Retainers For Life?!?

,

08/07/13

Information about Retainers

There are a lot of misconceptions out there about teeth. One of the most common ones that I come across is that teeth stay straight as we get older. That simply isn't true (at least for most people).

I'll start with the 800-pound gorilla in the room - The best studies that we have about teeth staying straight tell us that they don't stay straight. I wish they did! It would make my job as an orthodontist so much easier if I could line teeth up and they would stay there. But, the reality is, for most people, that isn't the case. Don't believe me? Just check out the research, especially the articles by Dr. Robert Little. Even when we extracted teeth on most of our patients, that still didn't lead to long-term stability. That's why most orthodontists don't extract permanent teeth on the majority of their patients anymore.

So, we know that teeth get more crowded with age, whether we do braces or not. Quite frankly, we, as orthodontists, haven't done a terrific job in the past of telling this to our patients. For this reason, it's fairly common to see adults back in either braces or Invisalign that have had orthodontic treatment earlier in life. I have patients going through treatment for their third and fourth times... because their teeth didn't stay put. That's frustrating for me but way more frustrating for them as they repeatedly pay for the same thing.

What do we do about this? Well, each orthodontist has their own answer to that question. For an increasing number of us, it seems that answer is permanent (or bonded) retainers. Permanent probably isn't the best name for them... because, like anything that we dentists put in the mouth, you can break them. But, the name does at least give people the idea that they are for life. Bonded retainers are glued to the back of the upper and lower front teeth with tooth-colored glue. It is the same material that is used for white fillings. Just like those fillings, it tends to break down with time - but it is easily replaceable. Nowadays, there are enough of us orthodontists placing bonded retainers that it shouldn't be difficult to find someone to repair it if when something happens.

Because I am paranoid about teeth moving after orthodontic treatment, I also give my patients upper and lower clear retainers - the bottom picture in the previous link. These serve two main purposes: 1 - to hold the back teeth... especially for patients who have had a lot of expansion of the back teeth, and 2 - to serve as a backup if the bonded retainers are ever broken. I ask my patients to wear their clear retainers at night time only after their braces are removed. For the first year, I tell them to wear them every night. After that, it gets a little tricky. Most people can put them in once every week or two, and they will still fit fine. However, some people's teeth still shift quickly, even after a year... so they may have to wear them more often. It varies from person to person. The safe answer is to wear them nightly for the rest of your life. That's the thing that no orthodontist actually wants to tell their patients... but for some people, it's just the truth. One upside to wearing the clear retainers is that they can be used as whitening trays. The gel can be purchased from most general dentists and isn't very expensive.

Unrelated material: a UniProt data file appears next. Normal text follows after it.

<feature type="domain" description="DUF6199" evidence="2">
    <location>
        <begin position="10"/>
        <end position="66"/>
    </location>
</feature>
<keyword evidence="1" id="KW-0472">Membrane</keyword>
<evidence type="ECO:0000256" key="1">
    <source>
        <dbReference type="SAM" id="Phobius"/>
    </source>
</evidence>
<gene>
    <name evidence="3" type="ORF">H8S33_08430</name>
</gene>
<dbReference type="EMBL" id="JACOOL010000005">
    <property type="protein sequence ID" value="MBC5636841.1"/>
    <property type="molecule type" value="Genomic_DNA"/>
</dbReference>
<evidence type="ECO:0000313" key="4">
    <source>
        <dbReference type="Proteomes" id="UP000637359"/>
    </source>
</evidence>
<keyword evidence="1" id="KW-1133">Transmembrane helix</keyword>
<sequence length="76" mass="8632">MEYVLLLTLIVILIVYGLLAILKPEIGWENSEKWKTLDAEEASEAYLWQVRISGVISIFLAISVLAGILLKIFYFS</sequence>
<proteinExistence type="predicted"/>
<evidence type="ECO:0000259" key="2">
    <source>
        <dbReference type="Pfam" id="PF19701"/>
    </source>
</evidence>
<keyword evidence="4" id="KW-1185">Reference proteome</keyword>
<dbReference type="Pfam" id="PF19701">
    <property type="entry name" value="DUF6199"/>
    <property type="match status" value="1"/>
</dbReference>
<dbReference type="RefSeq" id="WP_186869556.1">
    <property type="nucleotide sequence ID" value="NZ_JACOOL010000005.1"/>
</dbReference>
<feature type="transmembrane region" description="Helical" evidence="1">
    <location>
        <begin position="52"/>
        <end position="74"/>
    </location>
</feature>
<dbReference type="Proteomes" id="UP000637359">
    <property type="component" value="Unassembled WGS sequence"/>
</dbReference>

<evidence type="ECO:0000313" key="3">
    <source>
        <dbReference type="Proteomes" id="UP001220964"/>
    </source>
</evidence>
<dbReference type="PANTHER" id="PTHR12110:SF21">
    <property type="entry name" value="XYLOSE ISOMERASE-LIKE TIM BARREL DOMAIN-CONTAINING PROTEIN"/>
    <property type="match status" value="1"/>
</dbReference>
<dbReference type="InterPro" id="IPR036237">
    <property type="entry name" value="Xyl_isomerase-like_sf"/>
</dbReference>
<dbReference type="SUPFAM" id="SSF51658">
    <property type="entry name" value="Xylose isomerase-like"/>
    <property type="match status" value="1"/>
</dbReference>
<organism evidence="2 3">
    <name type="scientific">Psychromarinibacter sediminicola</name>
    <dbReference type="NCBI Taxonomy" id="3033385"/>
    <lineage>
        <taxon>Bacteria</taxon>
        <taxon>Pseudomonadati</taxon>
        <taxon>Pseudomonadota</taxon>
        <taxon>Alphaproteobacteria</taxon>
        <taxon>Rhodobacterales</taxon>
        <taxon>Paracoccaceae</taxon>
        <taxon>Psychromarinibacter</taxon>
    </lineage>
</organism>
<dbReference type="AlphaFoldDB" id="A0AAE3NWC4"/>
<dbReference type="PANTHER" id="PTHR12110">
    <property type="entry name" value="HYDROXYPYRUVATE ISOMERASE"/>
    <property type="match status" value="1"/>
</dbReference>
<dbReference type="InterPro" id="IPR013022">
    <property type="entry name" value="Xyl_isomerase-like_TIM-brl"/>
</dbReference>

I hope that helps clear things up about retainers. If you have any questions, feel free to let us know.

Recent Posts

© 2021 Northwest Orthodontics.
Northwest Orthodontics is located in Centerton & Fayetteville, AR but happily serves Bentonville, Farmington, Springdale, Rogers, Johnson Prairie Grove, West Fork, Tontitown, and Northwest Arkansas. The contents of nw-ortho.com are licensed under a Creative Commons Attribution-NonCommercial 4.0 International License. Copying without permission is strictly forbidden.
This site’s strategy, design, photo & video were created by the marginally-above-average folks @ Clear Partnering Group. cross linkedin facebook pinterest youtube rss twitter instagram facebook-blank rss-blank linkedin-blank pinterest youtube twitter instagram